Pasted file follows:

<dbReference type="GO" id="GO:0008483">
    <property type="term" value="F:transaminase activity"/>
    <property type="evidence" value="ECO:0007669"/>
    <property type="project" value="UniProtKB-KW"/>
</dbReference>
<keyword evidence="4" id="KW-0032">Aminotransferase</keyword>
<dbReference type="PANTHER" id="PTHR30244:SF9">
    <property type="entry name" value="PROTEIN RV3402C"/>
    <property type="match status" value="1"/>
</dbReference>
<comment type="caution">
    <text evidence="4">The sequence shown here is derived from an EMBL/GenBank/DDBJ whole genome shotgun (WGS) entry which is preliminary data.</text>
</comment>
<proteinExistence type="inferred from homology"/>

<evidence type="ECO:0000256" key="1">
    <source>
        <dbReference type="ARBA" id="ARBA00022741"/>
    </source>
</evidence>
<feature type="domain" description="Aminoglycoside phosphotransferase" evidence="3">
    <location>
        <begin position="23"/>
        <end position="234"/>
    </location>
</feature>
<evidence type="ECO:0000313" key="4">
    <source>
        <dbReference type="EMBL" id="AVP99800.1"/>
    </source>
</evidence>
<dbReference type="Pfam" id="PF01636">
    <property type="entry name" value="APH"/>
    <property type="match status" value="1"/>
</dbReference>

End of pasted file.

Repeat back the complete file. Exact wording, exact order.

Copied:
<dbReference type="GO" id="GO:0008483">
    <property type="term" value="F:transaminase activity"/>
    <property type="evidence" value="ECO:0007669"/>
    <property type="project" value="UniProtKB-KW"/>
</dbReference>
<keyword evidence="4" id="KW-0032">Aminotransferase</keyword>
<dbReference type="PANTHER" id="PTHR30244:SF9">
    <property type="entry name" value="PROTEIN RV3402C"/>
    <property type="match status" value="1"/>
</dbReference>
<comment type="caution">
    <text evidence="4">The sequence shown here is derived from an EMBL/GenBank/DDBJ whole genome shotgun (WGS) entry which is preliminary data.</text>
</comment>
<proteinExistence type="inferred from homology"/>

<evidence type="ECO:0000256" key="1">
    <source>
        <dbReference type="ARBA" id="ARBA00022741"/>
    </source>
</evidence>
<feature type="domain" description="Aminoglycoside phosphotransferase" evidence="3">
    <location>
        <begin position="23"/>
        <end position="234"/>
    </location>
</feature>
<evidence type="ECO:0000313" key="4">
    <source>
        <dbReference type="EMBL" id="AVP99800.1"/>
    </source>
</evidence>
<dbReference type="Pfam" id="PF01636">
    <property type="entry name" value="APH"/>
    <property type="match status" value="1"/>
</dbReference>